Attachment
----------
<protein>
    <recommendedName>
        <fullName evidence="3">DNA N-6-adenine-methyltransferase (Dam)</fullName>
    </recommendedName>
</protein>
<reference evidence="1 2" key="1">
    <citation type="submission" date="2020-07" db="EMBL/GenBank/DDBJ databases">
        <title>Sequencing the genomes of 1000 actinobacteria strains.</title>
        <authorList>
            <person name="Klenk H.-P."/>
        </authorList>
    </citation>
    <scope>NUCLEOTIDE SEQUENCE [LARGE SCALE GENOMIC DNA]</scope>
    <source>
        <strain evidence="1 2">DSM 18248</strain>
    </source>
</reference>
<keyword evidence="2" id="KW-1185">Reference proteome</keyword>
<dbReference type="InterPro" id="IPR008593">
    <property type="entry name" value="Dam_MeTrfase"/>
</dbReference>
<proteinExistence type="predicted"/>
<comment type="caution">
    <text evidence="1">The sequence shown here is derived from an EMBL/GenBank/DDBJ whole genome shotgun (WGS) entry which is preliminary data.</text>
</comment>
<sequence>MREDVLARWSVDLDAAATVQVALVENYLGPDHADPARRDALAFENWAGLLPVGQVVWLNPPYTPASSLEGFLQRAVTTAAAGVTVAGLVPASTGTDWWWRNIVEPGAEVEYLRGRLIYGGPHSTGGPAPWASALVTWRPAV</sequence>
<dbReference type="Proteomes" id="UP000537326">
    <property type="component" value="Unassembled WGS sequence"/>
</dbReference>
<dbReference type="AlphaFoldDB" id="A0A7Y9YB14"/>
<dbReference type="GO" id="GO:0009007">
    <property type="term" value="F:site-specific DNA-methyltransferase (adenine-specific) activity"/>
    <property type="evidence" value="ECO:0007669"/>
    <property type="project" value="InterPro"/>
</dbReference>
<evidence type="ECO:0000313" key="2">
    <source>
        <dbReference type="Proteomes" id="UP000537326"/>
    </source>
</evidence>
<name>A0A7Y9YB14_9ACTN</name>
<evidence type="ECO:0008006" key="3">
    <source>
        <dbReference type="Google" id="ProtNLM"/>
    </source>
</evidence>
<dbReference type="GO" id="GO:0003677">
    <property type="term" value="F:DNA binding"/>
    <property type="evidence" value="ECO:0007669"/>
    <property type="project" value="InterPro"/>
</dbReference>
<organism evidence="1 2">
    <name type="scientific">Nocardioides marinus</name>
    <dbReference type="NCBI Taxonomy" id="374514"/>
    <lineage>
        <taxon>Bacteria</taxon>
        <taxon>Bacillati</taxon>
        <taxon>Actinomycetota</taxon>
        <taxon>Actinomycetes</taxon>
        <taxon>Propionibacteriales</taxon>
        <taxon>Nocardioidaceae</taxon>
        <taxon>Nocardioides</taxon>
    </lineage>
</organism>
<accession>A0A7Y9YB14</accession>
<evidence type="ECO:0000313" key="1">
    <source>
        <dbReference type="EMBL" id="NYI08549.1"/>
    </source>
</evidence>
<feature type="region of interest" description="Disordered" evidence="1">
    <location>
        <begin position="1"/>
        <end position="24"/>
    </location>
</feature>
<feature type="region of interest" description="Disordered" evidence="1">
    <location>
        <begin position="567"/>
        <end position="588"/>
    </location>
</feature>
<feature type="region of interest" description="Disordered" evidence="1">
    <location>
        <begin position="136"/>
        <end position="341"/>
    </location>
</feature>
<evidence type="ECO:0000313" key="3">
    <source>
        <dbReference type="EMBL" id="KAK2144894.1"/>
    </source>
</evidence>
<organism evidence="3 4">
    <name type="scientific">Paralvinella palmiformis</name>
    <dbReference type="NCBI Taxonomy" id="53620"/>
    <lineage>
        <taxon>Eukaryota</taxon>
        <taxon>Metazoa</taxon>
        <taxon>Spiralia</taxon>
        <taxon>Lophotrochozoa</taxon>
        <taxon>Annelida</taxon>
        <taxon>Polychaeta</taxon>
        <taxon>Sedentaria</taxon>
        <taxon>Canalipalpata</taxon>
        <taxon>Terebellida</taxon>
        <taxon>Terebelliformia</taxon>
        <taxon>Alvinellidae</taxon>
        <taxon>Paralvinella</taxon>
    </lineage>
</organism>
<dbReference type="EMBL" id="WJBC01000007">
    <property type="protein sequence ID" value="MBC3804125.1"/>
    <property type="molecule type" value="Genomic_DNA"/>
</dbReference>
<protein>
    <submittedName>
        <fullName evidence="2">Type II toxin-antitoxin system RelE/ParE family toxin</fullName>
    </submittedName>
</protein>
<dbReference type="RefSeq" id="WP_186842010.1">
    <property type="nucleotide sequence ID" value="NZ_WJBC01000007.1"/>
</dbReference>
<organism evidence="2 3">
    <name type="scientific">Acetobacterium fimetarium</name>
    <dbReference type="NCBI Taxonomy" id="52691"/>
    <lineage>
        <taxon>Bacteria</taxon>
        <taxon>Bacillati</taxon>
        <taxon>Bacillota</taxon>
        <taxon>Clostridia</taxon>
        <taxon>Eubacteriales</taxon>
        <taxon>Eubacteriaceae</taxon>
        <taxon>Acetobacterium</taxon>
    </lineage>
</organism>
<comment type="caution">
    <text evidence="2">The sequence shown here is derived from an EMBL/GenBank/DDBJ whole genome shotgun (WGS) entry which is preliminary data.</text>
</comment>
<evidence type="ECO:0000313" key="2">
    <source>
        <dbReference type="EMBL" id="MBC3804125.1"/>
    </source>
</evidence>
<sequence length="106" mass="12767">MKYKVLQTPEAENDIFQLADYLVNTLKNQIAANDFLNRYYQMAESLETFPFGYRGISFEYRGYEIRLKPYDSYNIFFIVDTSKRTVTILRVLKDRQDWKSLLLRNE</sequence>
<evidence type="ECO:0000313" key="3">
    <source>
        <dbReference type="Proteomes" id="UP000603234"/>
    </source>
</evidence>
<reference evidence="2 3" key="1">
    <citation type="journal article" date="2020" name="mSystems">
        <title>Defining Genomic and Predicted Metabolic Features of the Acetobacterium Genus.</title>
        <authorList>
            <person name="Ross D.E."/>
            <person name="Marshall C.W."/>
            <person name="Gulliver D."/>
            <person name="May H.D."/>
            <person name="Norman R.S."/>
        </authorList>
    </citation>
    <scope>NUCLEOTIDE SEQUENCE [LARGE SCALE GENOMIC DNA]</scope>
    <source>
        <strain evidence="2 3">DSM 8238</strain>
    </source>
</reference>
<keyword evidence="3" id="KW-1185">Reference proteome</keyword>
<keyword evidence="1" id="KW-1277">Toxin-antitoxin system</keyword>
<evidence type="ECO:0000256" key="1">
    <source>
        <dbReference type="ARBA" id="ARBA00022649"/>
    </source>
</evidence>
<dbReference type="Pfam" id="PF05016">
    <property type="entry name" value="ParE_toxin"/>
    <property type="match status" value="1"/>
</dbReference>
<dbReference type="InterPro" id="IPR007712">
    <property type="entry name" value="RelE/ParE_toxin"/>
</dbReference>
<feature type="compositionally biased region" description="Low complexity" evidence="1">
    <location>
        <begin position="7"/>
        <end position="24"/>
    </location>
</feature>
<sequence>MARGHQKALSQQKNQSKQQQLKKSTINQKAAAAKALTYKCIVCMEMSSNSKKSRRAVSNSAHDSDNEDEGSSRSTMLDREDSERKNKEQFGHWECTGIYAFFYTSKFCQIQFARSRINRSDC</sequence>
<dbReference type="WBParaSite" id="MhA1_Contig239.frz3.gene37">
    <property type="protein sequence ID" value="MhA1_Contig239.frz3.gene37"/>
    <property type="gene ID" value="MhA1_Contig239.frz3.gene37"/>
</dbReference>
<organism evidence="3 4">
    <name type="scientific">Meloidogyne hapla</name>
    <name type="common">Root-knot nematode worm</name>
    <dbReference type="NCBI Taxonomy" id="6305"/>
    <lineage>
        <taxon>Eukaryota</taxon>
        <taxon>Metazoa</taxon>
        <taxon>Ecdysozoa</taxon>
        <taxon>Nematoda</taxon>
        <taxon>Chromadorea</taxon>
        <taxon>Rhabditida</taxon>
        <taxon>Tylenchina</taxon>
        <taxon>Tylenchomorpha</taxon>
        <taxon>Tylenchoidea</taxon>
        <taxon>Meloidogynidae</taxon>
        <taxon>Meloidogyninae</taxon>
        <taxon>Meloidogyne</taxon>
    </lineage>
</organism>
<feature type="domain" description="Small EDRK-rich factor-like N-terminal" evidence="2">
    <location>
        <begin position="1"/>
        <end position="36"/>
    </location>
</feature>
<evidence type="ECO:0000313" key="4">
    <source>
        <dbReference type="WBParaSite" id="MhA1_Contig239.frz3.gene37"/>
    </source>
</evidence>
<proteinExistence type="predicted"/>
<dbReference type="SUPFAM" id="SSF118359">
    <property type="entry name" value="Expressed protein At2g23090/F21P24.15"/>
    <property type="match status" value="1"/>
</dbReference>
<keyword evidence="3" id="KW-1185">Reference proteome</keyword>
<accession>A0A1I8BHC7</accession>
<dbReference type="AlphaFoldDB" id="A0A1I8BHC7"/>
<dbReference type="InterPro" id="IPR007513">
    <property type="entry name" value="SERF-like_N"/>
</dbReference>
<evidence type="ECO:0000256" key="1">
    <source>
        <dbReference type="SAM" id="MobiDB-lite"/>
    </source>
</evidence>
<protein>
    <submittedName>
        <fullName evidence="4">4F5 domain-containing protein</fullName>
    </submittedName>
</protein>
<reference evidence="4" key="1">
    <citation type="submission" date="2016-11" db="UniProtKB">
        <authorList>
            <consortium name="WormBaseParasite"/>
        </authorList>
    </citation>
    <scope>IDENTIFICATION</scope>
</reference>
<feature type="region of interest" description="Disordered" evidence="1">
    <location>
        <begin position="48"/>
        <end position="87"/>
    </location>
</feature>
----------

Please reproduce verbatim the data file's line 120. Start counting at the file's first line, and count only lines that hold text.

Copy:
</protein>